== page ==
I am a survivor of the Rwandan genocide – it’s not a safe country for refugees
I was a foster parent for young refugees who came to Kent via the Channel, but were too old to live on their own.
One of them, a young boy from Afghanistan, saw his family killed in front of him. He told me: “The Taliban finished my family. But one day, maybe I can get married and start a new family of my own.” For him, nothing was more important than finding a place to call home.
For a boy living with such trauma, the Rwanda plan would have been devastating. Imagine thinking you had found a safe place where you could put down roots, only to learn you could be sent to another country, thousands of miles away, all because you had been unfortunate enough to take a dangerous journey?
Actually, I don’t have to imagine, because I know. I am a survivor of the Rwandan genocide. Although I came to the United Kingdom by plane to live with my British in-laws, I was widowed and alone. I, too, know what it’s like to have your home taken from you and the importance of being secure enough to build another one.
If the treatment of refugees in Rwanda turns out to be less than advertised, how will they be able to speak out?
When I heard the Court of Appeal had ruled against the government, I was relieved for two reasons. Firstly, because no asylum seeker should live with the uncertainty of being sent on another long journey again, applying for asylum again, and – as the judges noted – facing a real risk of being sent back to the country of persecution again. Worse yet, conscripted by your host government into armed groups destabilising the region – as was the case of Burundian refugees in Rwanda.
Secondly, I was relieved, because the reality is that Rwanda is not a safe country for refugees. In 2017, when Israel tried a similar scheme, it was reported some of those deported to Rwanda were almost immediately expelled and pushed back into the arms of smugglers. In 2018, Rwandan police shot and killed 12 refugees protesting conditions. Even the accommodation supposed to house asylum seekers from the UK is tarnished with the repressive and cynical nature of the regime. Last year orphans of the Rwandan genocide were evicted from their hostel in order to make way for UK asylum seekers.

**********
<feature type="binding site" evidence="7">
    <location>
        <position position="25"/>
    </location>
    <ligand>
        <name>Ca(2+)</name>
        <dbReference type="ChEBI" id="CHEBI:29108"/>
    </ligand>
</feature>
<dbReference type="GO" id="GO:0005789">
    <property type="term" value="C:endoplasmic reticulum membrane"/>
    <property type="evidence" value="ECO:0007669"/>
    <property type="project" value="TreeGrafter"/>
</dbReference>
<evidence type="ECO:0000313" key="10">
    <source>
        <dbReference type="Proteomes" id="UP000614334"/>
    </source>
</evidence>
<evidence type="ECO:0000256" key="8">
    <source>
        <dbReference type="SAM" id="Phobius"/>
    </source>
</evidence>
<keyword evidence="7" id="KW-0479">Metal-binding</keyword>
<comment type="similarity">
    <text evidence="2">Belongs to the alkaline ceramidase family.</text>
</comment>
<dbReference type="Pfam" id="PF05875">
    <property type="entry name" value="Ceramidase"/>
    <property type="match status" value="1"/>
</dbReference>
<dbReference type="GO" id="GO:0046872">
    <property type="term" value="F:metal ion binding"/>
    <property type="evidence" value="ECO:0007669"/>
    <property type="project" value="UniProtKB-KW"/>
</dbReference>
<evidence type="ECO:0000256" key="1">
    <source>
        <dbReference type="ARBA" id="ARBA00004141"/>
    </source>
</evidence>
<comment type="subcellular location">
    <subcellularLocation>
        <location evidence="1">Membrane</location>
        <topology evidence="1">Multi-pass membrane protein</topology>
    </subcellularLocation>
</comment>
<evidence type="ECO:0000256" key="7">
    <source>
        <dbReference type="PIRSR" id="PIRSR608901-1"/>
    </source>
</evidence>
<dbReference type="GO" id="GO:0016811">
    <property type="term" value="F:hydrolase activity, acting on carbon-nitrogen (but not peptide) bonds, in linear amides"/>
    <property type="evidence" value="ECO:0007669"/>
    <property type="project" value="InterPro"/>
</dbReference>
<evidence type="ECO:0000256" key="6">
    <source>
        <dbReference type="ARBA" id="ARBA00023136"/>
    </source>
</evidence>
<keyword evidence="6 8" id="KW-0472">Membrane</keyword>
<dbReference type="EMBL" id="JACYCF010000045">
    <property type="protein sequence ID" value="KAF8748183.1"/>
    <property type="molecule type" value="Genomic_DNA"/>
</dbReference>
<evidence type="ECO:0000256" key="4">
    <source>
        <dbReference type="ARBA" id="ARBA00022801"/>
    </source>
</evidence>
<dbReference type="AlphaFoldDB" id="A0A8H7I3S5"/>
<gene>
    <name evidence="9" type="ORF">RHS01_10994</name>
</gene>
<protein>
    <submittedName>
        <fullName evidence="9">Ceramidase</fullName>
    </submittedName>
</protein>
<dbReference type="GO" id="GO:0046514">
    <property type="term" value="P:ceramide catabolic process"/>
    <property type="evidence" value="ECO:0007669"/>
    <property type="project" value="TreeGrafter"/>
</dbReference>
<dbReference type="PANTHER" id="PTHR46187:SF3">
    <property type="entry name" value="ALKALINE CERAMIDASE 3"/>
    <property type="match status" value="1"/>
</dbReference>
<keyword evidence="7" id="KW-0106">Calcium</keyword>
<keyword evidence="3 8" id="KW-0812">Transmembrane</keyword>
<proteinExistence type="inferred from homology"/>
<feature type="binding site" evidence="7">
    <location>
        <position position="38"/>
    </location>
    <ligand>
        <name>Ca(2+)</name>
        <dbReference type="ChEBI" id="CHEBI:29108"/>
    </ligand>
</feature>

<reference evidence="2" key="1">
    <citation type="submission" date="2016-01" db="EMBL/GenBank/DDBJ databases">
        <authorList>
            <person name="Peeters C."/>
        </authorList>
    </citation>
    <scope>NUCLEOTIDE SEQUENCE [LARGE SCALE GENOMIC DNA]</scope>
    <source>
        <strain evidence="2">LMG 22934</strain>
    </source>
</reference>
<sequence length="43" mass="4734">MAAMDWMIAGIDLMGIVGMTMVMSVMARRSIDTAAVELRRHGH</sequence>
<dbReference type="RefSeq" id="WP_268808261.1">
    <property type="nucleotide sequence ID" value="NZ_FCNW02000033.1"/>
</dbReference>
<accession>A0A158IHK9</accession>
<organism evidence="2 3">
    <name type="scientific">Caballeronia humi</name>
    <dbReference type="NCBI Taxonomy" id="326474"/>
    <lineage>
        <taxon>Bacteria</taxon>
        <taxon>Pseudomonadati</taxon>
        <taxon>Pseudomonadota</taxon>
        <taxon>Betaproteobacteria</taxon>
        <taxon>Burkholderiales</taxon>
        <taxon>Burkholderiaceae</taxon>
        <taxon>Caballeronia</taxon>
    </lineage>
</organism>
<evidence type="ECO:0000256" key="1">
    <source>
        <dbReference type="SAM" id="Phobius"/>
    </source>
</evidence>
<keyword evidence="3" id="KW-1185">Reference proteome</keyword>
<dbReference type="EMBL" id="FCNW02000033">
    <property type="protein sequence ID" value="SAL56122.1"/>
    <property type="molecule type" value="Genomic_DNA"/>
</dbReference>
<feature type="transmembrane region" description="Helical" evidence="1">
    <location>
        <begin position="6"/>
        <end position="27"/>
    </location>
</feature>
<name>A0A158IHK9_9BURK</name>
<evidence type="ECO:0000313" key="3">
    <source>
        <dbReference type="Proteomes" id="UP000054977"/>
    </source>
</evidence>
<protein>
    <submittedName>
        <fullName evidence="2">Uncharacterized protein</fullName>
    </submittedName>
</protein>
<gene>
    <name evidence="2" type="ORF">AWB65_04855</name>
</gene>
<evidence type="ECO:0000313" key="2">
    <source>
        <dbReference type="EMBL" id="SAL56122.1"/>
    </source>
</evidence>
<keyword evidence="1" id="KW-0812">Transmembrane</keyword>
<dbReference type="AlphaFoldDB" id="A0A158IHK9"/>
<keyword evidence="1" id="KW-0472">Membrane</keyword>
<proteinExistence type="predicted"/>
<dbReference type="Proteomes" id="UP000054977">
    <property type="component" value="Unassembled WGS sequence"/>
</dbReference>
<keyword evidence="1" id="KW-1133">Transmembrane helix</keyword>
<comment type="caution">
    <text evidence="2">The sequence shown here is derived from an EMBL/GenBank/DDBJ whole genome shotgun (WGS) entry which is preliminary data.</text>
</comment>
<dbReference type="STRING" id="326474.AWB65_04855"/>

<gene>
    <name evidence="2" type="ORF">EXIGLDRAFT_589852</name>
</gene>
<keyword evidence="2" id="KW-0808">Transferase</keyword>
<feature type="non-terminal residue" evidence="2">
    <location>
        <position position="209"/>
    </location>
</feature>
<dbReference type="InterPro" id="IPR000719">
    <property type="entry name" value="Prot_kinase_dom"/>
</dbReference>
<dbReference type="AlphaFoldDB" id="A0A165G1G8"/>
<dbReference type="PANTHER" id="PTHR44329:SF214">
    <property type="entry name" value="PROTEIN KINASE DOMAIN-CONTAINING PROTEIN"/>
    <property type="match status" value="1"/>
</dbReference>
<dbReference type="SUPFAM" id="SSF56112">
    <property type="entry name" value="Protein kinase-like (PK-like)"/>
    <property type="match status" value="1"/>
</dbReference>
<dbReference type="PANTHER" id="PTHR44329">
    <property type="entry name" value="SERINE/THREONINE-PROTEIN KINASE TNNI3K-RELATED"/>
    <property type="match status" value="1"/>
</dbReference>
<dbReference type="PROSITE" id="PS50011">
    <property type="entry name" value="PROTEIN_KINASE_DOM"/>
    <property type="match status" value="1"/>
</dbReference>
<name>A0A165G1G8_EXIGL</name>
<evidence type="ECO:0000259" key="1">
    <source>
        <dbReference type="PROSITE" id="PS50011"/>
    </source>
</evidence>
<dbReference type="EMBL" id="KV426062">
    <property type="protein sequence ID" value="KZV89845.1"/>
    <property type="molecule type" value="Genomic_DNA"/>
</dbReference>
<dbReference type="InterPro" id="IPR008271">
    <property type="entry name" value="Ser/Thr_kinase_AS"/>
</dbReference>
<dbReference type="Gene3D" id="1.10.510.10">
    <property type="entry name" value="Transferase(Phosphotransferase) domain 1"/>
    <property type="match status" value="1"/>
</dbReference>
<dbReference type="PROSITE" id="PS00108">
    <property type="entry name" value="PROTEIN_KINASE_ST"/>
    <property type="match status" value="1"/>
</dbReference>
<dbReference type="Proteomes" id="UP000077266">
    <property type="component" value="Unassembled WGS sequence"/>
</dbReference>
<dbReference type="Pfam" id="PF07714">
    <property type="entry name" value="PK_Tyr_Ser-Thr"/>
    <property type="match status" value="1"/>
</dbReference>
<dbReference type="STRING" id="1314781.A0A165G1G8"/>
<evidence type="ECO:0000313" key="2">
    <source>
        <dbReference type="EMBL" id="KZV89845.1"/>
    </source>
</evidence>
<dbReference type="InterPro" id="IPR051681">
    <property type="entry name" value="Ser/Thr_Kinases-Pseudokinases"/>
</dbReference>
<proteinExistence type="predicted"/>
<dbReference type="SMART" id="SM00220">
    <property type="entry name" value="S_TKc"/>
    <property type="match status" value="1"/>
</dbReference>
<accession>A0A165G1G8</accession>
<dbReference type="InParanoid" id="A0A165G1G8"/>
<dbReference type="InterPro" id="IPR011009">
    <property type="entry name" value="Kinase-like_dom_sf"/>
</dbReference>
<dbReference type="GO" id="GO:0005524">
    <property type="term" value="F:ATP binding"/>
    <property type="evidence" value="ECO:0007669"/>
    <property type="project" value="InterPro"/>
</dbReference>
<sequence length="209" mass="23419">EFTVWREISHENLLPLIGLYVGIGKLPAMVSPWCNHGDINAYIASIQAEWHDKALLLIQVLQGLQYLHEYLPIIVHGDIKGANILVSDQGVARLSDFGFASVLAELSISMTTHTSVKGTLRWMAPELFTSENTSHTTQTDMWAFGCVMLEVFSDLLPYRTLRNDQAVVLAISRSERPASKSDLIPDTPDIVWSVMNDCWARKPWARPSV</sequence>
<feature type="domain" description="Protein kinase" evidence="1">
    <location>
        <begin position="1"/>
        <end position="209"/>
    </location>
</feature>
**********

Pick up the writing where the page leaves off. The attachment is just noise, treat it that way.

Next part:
Reporters Without Borders call Rwanda’s media landscape “one of the poorest in Africa” due to the levels of oppression. If the treatment of refugees in Rwanda turns out to be less than advertised, how will they be able to speak out?
According to the Home Office’s own estimates, the Rwanda plan would cost £196,000 per refugee deported. As someone who has experienced displacement and the icy grasp of oppressive regimes, I can tell you that the right to speak your mind and feel at home is worth more than that.
Although I have seen more horror and tragedy than most people encounter in their lifetime, in the UK I have thrived. I know this country is full of welcoming communities that can help other refugees do the same. I urge the government to accept the court’s decision, and focus on creating a more compassionate, fair and effective asylum system right here at home instead.
Prudentienne Seward, survivor of the 1994 Rwandan genocide
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